840 F.2d 653 (9th Cir. 1988), 86-3503, Sundance Land Corp. v. Community First Federal Sav. and Loan Ass'n

Docket Nº:86-3503.
Citation:840 F.2d 653
Party Name:RICO Bus.Disp.Guide 6876 SUNDANCE LAND CORPORATION, a Washington corporation, Plaintiff-Appellant, v. COMMUNITY FIRST FEDERAL SAVINGS AND LOAN ASSOCIATION; Columbia River Service Corporation, et al., Defendants-Appellees.
Case Date:February 23, 1988
Court:United States Courts of Appeals, Court of Appeals for the Ninth Circuit
 
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Page 653

840 F.2d 653 (9th Cir. 1988)

RICO Bus.Disp.Guide 6876

SUNDANCE LAND CORPORATION, a Washington corporation,

Plaintiff-Appellant,

v.

COMMUNITY FIRST FEDERAL SAVINGS AND LOAN ASSOCIATION;

Columbia River Service Corporation, et al.,

Defendants-Appellees.

No. 86-3503.

United States Court of Appeals, Ninth Circuit

February 23, 1988

        Argued and Submitted Sept. 3, 1986.

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[Copyrighted Material Omitted]

Page 655

        John C. Riseborough, Keith A. Trefry, Paine, Hamblen, Coffin, Brooke & Miller, Spokane, Wash., for plaintiff-appellant.

        Douglas M. Ragen, Portland, Or., for defendants-appellees.

        Appeal from the United States District Court for the Eastern District of Washington.

        Before FLETCHER, FERGUSON and REINHARDT, Circuit Judges.

        REINHARDT, Circuit Judge:

       I. INTRODUCTION

        This action arises out of a loan transaction that was consummated between the several appellees, allegedly to the ultimate detriment of the appellant, Sundance Land Company ("Sundance"). Sundance seeks monetary damages and injunctive relief based upon appellees' alleged violations of the 1982 Amendments to the Home Owners' Loan Act of 1933 (HOLA), 12 U.S.C. Sec. 1461 et seq., the federal common law and Washington State doctrines of quo warranto, and the Racketeer Influenced and Corrupt Organizations Act (RICO), 18 U.S.C. Sec. 1961 et seq. Several other pendent state law claims are also pleaded. The district court granted defendants' Motion to Dismiss all causes of action pursuant to Rule 12(b)(6), Fed.R.Civ.P. We now reverse that holding, and conclude that appellant alleges facts sufficient to state a claim for injunctive relief under the Home Owners' Loan Act, but not for damages under that Act, or under RICO. We also hold that relief based on the doctrine of quo warranto is inappropriate. The remaining pendent claims are remanded for further consideration in light of our holding on the HOLA injunctive relief claim.

       II. BACKGROUND

        Review of a dismissal for failure to state a claim under Fed.R.Civ.P. 12(b)(6) is de novo. Kelson v. City of Springfield, 767 F.2d 651, 653 (9th Cir.1985). We accept all material allegations in the complaint as true and construe them in the light most favorable to the appellant. Id. When we apply this standard of review to the facts alleged in appellant's complaint and first amended complaint, we accept the following facts as true. On or about September 1, 1983, title to the land at issue, a fruit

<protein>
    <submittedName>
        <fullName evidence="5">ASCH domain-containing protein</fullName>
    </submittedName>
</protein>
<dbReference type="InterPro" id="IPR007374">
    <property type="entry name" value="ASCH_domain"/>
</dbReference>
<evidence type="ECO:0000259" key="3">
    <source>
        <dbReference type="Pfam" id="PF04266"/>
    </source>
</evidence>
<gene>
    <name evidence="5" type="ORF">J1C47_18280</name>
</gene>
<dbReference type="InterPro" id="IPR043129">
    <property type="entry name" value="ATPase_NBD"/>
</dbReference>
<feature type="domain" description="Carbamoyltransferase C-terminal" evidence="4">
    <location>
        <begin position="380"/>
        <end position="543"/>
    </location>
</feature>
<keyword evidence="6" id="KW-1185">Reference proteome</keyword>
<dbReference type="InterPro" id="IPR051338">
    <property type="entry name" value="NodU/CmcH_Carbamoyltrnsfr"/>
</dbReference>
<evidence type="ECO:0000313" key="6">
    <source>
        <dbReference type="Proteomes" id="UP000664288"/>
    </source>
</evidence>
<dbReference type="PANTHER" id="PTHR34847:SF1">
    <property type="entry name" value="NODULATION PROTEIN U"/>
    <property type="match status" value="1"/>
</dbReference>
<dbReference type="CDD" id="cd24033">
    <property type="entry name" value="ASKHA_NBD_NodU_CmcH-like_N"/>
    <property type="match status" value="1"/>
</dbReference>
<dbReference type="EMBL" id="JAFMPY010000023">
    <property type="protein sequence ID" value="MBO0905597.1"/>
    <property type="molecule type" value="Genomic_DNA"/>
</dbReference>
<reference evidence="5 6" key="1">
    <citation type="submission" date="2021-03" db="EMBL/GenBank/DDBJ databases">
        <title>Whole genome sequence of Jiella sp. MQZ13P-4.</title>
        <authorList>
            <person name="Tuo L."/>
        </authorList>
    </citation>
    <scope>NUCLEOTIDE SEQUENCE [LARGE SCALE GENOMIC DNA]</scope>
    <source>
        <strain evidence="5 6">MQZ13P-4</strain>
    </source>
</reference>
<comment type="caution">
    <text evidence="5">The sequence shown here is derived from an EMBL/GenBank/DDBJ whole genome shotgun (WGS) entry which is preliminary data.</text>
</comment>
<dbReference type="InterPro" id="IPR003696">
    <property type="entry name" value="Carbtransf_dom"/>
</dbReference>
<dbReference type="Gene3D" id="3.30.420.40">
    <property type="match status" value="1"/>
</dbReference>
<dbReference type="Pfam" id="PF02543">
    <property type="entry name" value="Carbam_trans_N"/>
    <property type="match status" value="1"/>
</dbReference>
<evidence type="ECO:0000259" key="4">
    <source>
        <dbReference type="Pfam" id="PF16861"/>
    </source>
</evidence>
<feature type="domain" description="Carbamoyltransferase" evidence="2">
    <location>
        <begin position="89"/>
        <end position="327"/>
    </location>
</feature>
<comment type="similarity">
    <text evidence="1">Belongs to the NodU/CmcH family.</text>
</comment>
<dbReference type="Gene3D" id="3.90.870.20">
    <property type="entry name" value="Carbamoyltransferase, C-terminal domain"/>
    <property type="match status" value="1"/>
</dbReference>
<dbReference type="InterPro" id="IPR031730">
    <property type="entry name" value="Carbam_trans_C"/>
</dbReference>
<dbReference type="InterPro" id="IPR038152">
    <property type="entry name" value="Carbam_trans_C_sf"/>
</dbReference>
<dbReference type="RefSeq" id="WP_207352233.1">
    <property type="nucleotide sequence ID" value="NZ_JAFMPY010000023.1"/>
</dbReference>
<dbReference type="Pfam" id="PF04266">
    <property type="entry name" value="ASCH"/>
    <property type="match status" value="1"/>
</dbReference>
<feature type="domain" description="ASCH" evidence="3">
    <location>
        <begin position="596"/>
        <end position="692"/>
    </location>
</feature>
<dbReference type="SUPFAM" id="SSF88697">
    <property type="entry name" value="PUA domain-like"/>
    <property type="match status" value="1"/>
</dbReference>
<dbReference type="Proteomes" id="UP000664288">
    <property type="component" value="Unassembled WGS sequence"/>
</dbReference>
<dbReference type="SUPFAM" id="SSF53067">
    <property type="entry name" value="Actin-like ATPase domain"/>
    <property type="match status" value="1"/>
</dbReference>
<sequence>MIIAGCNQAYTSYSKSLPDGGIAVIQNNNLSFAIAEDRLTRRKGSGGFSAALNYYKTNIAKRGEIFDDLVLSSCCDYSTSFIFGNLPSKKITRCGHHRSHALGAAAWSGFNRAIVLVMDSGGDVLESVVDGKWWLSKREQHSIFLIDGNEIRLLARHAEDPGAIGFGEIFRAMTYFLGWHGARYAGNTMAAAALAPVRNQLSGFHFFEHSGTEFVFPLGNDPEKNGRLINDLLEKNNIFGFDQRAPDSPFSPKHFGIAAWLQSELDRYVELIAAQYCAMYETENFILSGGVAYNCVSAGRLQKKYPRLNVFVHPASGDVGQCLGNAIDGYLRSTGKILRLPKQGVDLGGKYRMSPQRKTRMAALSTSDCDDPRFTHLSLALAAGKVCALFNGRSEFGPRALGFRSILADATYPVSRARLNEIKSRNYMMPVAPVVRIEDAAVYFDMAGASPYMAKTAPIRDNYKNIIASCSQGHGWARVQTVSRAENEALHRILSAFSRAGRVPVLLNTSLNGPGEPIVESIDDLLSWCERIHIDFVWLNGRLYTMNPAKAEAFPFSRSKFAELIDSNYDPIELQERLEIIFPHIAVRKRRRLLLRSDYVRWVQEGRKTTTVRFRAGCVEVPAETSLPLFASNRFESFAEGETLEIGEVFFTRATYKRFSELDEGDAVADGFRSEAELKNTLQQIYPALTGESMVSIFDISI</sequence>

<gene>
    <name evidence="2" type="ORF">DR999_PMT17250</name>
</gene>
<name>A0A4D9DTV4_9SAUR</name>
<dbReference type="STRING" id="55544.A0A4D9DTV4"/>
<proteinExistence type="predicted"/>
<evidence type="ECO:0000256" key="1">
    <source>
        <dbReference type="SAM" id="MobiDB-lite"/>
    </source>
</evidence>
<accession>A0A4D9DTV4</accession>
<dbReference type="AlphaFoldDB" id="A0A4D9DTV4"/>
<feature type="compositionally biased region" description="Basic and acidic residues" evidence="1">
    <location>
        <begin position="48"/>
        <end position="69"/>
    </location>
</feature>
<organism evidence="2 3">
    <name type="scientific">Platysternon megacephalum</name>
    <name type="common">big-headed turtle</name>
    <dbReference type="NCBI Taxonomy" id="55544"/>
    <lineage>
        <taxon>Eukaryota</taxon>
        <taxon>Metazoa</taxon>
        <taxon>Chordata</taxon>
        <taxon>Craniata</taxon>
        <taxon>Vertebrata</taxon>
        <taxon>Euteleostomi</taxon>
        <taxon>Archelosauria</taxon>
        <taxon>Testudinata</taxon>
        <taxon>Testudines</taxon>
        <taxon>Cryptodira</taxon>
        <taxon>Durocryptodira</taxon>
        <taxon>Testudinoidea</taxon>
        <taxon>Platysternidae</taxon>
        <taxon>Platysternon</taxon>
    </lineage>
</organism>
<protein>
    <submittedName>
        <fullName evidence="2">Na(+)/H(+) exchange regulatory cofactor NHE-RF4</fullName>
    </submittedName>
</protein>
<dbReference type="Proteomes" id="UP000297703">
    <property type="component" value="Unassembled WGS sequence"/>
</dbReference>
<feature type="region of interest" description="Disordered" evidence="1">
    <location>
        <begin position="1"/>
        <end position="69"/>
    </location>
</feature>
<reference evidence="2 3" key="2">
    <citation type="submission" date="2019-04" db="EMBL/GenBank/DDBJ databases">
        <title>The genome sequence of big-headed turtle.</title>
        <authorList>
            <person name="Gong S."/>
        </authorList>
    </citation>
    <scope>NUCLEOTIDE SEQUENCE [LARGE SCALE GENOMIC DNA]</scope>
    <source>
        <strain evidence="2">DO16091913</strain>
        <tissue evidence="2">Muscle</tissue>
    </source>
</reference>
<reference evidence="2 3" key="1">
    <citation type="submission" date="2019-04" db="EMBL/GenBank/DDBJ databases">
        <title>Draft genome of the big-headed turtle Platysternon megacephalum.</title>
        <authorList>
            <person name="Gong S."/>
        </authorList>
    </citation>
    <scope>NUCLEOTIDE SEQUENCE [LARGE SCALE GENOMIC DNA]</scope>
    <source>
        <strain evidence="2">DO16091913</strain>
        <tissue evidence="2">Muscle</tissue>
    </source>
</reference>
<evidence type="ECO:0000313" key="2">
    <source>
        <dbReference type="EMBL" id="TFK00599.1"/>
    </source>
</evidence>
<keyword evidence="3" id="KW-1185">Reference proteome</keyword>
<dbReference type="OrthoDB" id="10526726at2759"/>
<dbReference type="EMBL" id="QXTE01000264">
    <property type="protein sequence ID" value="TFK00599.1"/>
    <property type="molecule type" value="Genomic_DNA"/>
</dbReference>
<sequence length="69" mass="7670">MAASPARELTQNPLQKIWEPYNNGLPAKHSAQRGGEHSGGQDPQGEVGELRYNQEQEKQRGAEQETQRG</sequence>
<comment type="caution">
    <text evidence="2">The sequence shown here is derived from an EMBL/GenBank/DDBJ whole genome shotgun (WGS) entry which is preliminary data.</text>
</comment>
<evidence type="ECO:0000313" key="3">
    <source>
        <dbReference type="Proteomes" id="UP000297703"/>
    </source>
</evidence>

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orchard located in the state of Washington, was in appellee Brenner, and was encumbered, in the following order, by a $1.5 million mortgage in favor of Mutual of New York, $1.8 million in favor of appellee Community First Federal Savings & Loan Association ("Community"), and $300,000 to $1.8 million in favor of Holeman Limited Partnership ("Holeman"), appellant Sundance's predecessor.

        In September, 1983, Brenner and Community represented to Holeman that Community was willing to lend Brenner $8 million so that Brenner could pay off Community's existing $1.8 million lien, make improvements to the orchard property, and supply the orchard needed operating capital. Community conditioned its commitment to lend the $8 million upon Holeman subordinating its mortgage to the new loan, so that Community's expanded loan would be in a second lien position, inferior only to Mutual of New York's.

        Relying upon Community's and Brenner's representations that the new loan was necessary to insure the continued viability of the orchard, Holeman agreed to release its existing superior mortgage. Thereafter, Community agreed to grant Brenner the $8 million loan. Unbeknownst to Holeman, Brenner agreed not only to pay off the loan but also to construct two motels on land he owned and to convey them clear of all encumbrances to Community. To construct the motels, Brenner, in accordance with its agreement with Community, diverted several million dollars of the loan proceeds from orchard improvements and maintenance. Because he could not make needed repairs in the orchard, its market value declined.

        In 1984, Sundance acquired Holeman's mortgage. At about the same time, Brenner defaulted on the underlying obligations. Following Brenner's default, Sundance sought to collect its debt and foreclose its mortgage. When Sundance considered initiating foreclosure proceedings, however, Brenner and Community falsely represented to Sundance that the orchard was worth more than the existing mortgages on the property, and that a substantial portion of the loan proceeds was in fact being used to make improvements to the orchard. In reliance on these representations, Sundance accepted a quitclaim deed to the property from Brenner in lieu of foreclosing on the mortgage.